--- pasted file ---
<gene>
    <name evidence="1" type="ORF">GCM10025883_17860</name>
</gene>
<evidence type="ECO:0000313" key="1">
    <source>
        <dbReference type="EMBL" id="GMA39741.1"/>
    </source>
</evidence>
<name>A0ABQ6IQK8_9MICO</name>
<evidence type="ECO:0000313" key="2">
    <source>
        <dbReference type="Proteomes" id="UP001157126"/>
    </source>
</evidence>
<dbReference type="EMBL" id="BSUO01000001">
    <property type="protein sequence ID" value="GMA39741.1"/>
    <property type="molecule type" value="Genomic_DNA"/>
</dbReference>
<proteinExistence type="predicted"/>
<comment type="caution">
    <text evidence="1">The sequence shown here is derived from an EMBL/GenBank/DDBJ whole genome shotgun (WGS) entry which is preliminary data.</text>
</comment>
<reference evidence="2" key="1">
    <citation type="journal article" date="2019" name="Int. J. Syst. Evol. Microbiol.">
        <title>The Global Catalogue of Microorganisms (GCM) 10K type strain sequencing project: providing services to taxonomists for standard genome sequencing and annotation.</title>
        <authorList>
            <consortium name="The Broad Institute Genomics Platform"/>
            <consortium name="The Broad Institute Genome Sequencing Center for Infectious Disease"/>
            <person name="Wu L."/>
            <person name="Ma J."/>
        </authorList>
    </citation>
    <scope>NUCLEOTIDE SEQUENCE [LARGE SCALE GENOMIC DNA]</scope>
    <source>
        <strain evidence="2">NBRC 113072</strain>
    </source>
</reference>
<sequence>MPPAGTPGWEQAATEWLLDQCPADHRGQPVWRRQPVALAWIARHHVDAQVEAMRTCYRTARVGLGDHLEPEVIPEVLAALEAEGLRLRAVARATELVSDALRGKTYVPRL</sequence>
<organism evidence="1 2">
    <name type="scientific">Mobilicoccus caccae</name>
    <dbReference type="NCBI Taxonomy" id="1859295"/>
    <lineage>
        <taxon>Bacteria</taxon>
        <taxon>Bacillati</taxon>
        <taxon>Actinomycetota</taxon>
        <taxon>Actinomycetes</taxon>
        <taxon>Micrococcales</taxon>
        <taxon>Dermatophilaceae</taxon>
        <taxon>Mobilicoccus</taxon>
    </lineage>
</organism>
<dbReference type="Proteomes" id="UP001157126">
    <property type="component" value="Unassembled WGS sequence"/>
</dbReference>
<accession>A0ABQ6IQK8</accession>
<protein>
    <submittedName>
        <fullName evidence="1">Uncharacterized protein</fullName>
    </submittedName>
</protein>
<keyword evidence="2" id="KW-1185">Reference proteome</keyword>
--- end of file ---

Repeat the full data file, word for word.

<gene>
    <name evidence="1" type="ORF">GCM10025883_17860</name>
</gene>
<evidence type="ECO:0000313" key="1">
    <source>
        <dbReference type="EMBL" id="GMA39741.1"/>
    </source>
</evidence>
<name>A0ABQ6IQK8_9MICO</name>
<evidence type="ECO:0000313" key="2">
    <source>
        <dbReference type="Proteomes" id="UP001157126"/>
    </source>
</evidence>
<dbReference type="EMBL" id="BSUO01000001">
    <property type="protein sequence ID" value="GMA39741.1"/>
    <property type="molecule type" value="Genomic_DNA"/>
</dbReference>
<proteinExistence type="predicted"/>
<comment type="caution">
    <text evidence="1">The sequence shown here is derived from an EMBL/GenBank/DDBJ whole genome shotgun (WGS) entry which is preliminary data.</text>
</comment>
<reference evidence="2" key="1">
    <citation type="journal article" date="2019" name="Int. J. Syst. Evol. Microbiol.">
        <title>The Global Catalogue of Microorganisms (GCM) 10K type strain sequencing project: providing services to taxonomists for standard genome sequencing and annotation.</title>
        <authorList>
            <consortium name="The Broad Institute Genomics Platform"/>
            <consortium name="The Broad Institute Genome Sequencing Center for Infectious Disease"/>
            <person name="Wu L."/>
            <person name="Ma J."/>
        </authorList>
    </citation>
    <scope>NUCLEOTIDE SEQUENCE [LARGE SCALE GENOMIC DNA]</scope>
    <source>
        <strain evidence="2">NBRC 113072</strain>
    </source>
</reference>
<sequence>MPPAGTPGWEQAATEWLLDQCPADHRGQPVWRRQPVALAWIARHHVDAQVEAMRTCYRTARVGLGDHLEPEVIPEVLAALEAEGLRLRAVARATELVSDALRGKTYVPRL</sequence>
<organism evidence="1 2">
    <name type="scientific">Mobilicoccus caccae</name>
    <dbReference type="NCBI Taxonomy" id="1859295"/>
    <lineage>
        <taxon>Bacteria</taxon>
        <taxon>Bacillati</taxon>
        <taxon>Actinomycetota</taxon>
        <taxon>Actinomycetes</taxon>
        <taxon>Micrococcales</taxon>
        <taxon>Dermatophilaceae</taxon>
        <taxon>Mobilicoccus</taxon>
    </lineage>
</organism>
<dbReference type="Proteomes" id="UP001157126">
    <property type="component" value="Unassembled WGS sequence"/>
</dbReference>
<accession>A0ABQ6IQK8</accession>
<protein>
    <submittedName>
        <fullName evidence="1">Uncharacterized protein</fullName>
    </submittedName>
</protein>
<keyword evidence="2" id="KW-1185">Reference proteome</keyword>